Spring is coming. Though there is still a good chance of a second or third big winter snowstorm, it is fairly safe to say that we are coming out of the darkness and moving towards above freezing weather. That means more and more people will be bringing their bikes out of storage for pleasure trips and cheaper commuting. So I offer a few words of caution to both the drivers and the riders who will be sharing the roads. To clarify, I’m thinking of pedal bikes, not motorcycles.
For the Drivers: The biggest thing that you can do is be aware of what is going on around you. Bikes are small and can slip in and out of your field of vision. Considering that you are driving a metal framed beast that can demolish both bike and its rider, you need to be sure you are doing your part to keep them out of harm’s way. Bikes have an equal right to the roadway, with or without a dedicated bike lane.
While you should be doing this anyway, make extra sure that you shoulder check. Don’t trust your mirrors, because they won’t show you everything that could be right beside you. This is especially important at merge areas near Edmonton’s many parks and trails. A bike rider could come out of a trail and hop onto the road on the way home.
Avoid tailgating a biker. If you don’t have a full metre available beside them to pass, don’t hang out right behind them, either. They have full rights to the roadway. And if they need to stop, they’re going to do so a lot faster than you will.
For the Bike Riders: To my bicycle friends, there are a few things for you to keep in mind as well. Make sure you pay attention and protect yourself. Wear a helmet, even if it is not legally required. It could save your life. Make sure your bike is outfitted with all the proper safety equipment, such as reflecting lights. As well, keep your ride in good condition as bad shocks or low tire pressure can be downright nasty on some of the city streets.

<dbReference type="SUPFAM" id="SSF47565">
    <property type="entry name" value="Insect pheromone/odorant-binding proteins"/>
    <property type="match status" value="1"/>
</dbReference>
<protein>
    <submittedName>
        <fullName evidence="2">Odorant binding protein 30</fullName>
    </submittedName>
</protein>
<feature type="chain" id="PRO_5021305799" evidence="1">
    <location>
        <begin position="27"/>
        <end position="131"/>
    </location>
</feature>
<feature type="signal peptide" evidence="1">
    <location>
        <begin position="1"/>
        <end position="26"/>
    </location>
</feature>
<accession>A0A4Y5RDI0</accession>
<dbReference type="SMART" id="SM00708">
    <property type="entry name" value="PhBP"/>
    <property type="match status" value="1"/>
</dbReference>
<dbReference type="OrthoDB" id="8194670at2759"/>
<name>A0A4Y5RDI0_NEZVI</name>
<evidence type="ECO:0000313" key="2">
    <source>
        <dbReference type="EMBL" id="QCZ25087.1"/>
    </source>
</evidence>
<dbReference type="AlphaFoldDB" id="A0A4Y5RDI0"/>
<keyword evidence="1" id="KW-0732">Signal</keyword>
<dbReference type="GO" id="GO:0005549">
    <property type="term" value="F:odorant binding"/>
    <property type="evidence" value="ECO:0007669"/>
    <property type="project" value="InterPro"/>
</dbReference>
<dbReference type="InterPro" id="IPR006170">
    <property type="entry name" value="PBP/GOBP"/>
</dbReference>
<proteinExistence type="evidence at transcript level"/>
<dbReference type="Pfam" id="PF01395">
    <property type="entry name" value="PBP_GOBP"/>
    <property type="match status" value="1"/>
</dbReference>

In Edmonton, there are a good number of rules that affect bicycles as well. If there is a bike lane, stick to it. If you plan on travelling on the sidewalks, get a bell. It’s a $250 fine for a bicycle who fails to yield to or alert a pedestrian on a shared sidewalk. For that matter, dismount and check carefully before crossing an intersection if you are travelling via sidewalk. I can’t count how many times a bike has come from behind a building out of nowhere and nearly been creamed by a turning car that couldn’t see them.
If you are on the roadway, obey the rules of the road. It’s a $402 fine for careless operation of a bicycle and $575 fine for failing to yield to a pedestrian at a crosswalk. It’s the same cost as if you were a vehicle because on the roadway, the rules are all but identical.
Bikes are great. They are a wonderful way to keep in shape and great transportation for short trips in town. But we all want to get to our destinations intact. So be safe and have fun.
Joel Leckie, Entertainment Editor